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What does alcohol do to my sleep? (10/11/10)

October 11, 2010

Alcohol and Sleep


America’s favorite knock out drop is not its best.  Did you know:


An ounce of alcohol at bedtime will lead to 15-25 extra arousals during sleep?


Imbibing alcohol at midnight has about 2-3 times the physiologic effect of alcohol at 6 PM?


No one really knows the mechanism by which alcohol leads to intoxication?


Why The Facts Matter


1.   Waking up more frequently means it’s harder to get into deep sleep and REM sleep.  It’s not just how long you sleep, but how continuously that helps create useful, quality sleep.  The frequent waking caused by alcohol interferes with learning, memory, and body rebuilding.

2.   Small amounts of alcohol late in the night can kill you.  A drink at midnight is more like 2-3 drinks – all at once.  This can and does lead to major accidents while driving -though “I only had one drink.”

3.   Alcohol, like benzodiazepines (valium, librium, ativan and others) changes people’s brains in ways they truly don’t recognize.  It’s easy to become overconfident of your abilities well before you’re intoxicated.  Often alcohol makes people think they’re better drivers and thinkers than they really are – setting them up for mistakes, accidents, and potential disaster.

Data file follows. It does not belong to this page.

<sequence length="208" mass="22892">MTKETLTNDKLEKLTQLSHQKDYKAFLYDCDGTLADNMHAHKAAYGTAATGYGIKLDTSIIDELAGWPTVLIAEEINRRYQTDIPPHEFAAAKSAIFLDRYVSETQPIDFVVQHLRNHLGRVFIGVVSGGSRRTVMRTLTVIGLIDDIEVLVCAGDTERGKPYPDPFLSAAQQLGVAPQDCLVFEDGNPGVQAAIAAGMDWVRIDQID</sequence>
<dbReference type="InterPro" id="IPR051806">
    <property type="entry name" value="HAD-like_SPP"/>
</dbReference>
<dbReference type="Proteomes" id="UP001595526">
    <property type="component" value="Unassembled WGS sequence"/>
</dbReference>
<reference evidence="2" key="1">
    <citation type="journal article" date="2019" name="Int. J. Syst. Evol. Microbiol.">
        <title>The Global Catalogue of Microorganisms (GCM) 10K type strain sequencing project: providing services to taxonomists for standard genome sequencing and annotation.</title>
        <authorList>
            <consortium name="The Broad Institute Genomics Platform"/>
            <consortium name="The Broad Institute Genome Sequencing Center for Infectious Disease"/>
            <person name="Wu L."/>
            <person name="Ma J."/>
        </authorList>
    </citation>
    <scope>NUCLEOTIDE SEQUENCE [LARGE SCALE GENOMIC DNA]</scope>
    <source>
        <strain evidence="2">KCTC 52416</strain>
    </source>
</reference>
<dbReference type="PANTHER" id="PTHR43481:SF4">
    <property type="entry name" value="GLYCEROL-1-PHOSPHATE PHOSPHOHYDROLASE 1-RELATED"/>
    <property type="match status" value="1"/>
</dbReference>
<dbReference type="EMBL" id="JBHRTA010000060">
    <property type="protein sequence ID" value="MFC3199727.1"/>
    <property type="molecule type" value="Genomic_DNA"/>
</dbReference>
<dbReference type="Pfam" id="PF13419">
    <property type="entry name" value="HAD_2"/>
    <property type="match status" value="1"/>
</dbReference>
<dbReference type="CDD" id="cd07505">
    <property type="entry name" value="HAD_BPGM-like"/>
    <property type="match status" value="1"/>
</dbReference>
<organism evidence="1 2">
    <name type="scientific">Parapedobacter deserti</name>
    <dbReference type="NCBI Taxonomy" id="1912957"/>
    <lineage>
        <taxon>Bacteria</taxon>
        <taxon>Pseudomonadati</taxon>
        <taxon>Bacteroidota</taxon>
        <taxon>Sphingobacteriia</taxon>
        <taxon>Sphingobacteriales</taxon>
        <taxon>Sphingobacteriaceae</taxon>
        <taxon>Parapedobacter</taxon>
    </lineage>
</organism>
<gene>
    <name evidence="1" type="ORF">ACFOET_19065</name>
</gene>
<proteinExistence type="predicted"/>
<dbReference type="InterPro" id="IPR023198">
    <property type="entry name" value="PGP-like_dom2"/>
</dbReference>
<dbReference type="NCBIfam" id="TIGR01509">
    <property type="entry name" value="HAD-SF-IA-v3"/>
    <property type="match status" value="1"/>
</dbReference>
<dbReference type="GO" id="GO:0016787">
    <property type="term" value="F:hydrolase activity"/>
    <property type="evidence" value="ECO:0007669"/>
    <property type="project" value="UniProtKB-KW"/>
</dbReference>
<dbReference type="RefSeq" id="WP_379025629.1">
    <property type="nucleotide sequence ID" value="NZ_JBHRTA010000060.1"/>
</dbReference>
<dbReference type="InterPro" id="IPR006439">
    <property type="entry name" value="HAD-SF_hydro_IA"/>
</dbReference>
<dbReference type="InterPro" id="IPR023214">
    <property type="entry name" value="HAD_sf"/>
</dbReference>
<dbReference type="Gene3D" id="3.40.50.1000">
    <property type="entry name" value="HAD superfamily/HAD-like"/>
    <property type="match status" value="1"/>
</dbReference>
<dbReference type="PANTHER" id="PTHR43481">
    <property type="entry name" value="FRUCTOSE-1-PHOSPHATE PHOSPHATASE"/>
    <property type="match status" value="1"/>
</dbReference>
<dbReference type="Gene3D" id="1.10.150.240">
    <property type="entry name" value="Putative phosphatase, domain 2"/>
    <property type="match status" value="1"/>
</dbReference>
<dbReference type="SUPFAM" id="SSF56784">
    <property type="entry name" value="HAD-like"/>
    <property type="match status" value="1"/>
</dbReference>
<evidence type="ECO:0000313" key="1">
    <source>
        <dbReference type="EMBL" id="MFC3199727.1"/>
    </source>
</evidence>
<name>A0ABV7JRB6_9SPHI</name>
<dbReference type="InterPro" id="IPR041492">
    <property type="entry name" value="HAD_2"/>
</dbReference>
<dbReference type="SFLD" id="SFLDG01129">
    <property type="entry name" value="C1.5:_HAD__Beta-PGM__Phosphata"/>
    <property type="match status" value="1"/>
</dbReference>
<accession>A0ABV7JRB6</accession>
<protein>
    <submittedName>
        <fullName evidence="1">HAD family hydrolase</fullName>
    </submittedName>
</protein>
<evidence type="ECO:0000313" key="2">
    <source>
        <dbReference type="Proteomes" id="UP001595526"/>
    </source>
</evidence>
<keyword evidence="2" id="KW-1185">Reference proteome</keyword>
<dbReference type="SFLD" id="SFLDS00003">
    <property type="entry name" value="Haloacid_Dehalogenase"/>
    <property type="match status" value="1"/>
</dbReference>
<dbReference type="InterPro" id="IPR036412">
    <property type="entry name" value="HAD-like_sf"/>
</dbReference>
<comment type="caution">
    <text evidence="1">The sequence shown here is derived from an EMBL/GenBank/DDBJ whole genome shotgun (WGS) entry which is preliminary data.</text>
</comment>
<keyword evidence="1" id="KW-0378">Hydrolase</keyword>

4.    The Up-Down Trap – The American “lie down and die” model of trying to fall asleep immediately and wake up instantaneously, magically refreshed, often leads people to use booze to fall  asleep and stimulants get moving  in the morning. Normally it takes 20 minutes or more for your cold brain to get fully awake.  And people don’t recognize how much stimulants, including remarkable drugs like coffee and tea with their useful anti-oxidants, can interfere with sleep many hours after they were ingested.

5.   Alcohol’s effects on the brain are so widespread and poorly understood that regular night-time alcohol can provoke lifetime insomnia.



Bottom Line


Don’t use alcohol to fall asleep.  As Shakespeare said, “it provokes the desire, but prevents the performance.”

If you want to perform well each day, don’t touch bedtime booze.
Rest, sleep, Sarasota Sleep Doctor, well-being, regeneration, longevity, body clocks, insomnia, sleep disorders, the rest doctor, matthew edlund, the power of rest, the body clock, psychology today, huffington post, redbook, longboat key news


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